Q&A With
Larissa May

Founder, #HalftheStory

Your work focuses a lot on Gen Zs who, for better or worse, are dubbed “digital natives.” How do you think a generation of digitally native audiences view digital content differently than older generations?

Larissa: I think for young people digital content is a way they’re able to explore their own identities through the story... They want to see themselves and their stories in the content that they’re engaging with.

Tell us a little more about this digital content as Gen Z’s form of self-reflection.

Larissa: Digital content is sort of like a currency. I find that young people want to watch things that their friends are watching so that they can have conversations about it. For example, with Euphoria, young people were just kind of in love with the characters. It was very timely and a bit provocative, and then there was a way that they could see themselves in these stories and connect with their friends about the topics and ideas in the show.

And then also they could almost embody these characters in their own life. I really do think that the TV shows that young people are buying into are actually influencing their culture and their trends and even their language that they’re using.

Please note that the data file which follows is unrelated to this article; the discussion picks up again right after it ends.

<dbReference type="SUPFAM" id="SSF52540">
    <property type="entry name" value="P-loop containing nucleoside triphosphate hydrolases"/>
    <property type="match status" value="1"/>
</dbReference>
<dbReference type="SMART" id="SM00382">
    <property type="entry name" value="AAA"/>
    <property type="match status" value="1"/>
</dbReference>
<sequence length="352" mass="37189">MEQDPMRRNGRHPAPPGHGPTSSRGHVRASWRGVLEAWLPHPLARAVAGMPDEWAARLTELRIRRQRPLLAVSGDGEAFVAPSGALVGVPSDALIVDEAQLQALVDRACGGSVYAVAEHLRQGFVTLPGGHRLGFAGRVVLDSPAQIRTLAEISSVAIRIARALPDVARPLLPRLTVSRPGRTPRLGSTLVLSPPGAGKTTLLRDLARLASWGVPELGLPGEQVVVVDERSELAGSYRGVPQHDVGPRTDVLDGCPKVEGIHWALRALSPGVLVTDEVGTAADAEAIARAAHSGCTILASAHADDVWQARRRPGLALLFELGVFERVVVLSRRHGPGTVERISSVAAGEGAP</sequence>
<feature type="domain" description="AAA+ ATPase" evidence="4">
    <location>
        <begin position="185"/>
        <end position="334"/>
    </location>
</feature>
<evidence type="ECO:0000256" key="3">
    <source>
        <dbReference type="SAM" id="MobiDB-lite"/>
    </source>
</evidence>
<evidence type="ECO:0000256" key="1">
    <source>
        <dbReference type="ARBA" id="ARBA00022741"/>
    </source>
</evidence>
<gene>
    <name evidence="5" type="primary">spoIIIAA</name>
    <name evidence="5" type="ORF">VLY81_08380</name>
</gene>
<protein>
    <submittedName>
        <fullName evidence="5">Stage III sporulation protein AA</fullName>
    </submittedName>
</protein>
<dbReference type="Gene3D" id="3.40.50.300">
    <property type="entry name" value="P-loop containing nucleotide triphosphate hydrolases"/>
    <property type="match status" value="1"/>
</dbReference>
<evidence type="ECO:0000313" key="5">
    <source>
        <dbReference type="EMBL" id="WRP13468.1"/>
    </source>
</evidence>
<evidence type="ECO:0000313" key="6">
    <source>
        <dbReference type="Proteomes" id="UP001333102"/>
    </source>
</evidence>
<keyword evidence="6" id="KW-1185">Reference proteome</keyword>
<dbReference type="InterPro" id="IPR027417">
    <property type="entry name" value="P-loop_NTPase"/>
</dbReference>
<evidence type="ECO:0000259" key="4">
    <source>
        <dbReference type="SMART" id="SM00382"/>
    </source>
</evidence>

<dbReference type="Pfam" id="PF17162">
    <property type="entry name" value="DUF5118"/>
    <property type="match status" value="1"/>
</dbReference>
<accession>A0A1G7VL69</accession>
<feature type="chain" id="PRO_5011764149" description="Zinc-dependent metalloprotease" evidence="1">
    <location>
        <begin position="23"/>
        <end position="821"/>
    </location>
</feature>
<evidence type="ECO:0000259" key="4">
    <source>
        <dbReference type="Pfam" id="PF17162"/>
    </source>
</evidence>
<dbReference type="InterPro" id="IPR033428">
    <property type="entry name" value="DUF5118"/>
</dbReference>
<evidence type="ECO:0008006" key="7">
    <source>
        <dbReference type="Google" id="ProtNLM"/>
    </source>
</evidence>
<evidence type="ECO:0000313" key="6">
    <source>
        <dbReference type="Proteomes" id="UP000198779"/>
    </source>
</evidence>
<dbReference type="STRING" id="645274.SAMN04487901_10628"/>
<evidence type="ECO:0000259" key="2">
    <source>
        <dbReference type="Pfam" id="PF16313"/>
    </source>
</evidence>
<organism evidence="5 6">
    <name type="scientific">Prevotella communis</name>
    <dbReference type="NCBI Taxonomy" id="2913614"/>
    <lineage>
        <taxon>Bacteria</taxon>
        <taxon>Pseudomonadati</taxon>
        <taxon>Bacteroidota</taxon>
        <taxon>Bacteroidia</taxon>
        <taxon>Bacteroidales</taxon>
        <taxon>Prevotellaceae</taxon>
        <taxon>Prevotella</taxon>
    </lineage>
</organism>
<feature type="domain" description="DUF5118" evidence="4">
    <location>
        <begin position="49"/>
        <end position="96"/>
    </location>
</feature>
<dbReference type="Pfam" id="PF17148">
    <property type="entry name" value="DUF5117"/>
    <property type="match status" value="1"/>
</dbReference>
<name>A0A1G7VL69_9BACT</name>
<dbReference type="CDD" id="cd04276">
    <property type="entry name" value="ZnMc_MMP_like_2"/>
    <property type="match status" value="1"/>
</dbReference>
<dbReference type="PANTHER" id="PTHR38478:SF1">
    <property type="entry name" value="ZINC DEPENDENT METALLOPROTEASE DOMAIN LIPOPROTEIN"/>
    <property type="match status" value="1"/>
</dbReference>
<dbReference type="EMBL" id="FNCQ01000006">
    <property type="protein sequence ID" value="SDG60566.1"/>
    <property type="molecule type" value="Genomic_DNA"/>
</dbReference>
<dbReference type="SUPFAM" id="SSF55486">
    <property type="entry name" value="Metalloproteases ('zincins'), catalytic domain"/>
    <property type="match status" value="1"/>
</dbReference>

Q&A With
Richard Frankel​

Global Creative Director, Spotify

What does the future of personalization look like?

Richard: I think it’s all down to trust. We're going to see more opportunity on platforms like Hulu and Spotify where the user trusts us.

That’s really interesting. Another area we wanted to explore is podcasts, and their relationship to video. For example, the show Homecoming is an adaptation of a podcast; the podcast Office Ladies is a spin-off from a TV show. Why do you think the two formats work so well together?

Richard: Anything at all that drives conversation in pop culture, and TV does a lot of that, is worthy of consideration in a podcast environment. Any of these conversations can become multiple audio streams that evolve with experts, interviews, and all kinds of narrative threads that can flesh out characters, or narrative development, or whatever's happening in those shows.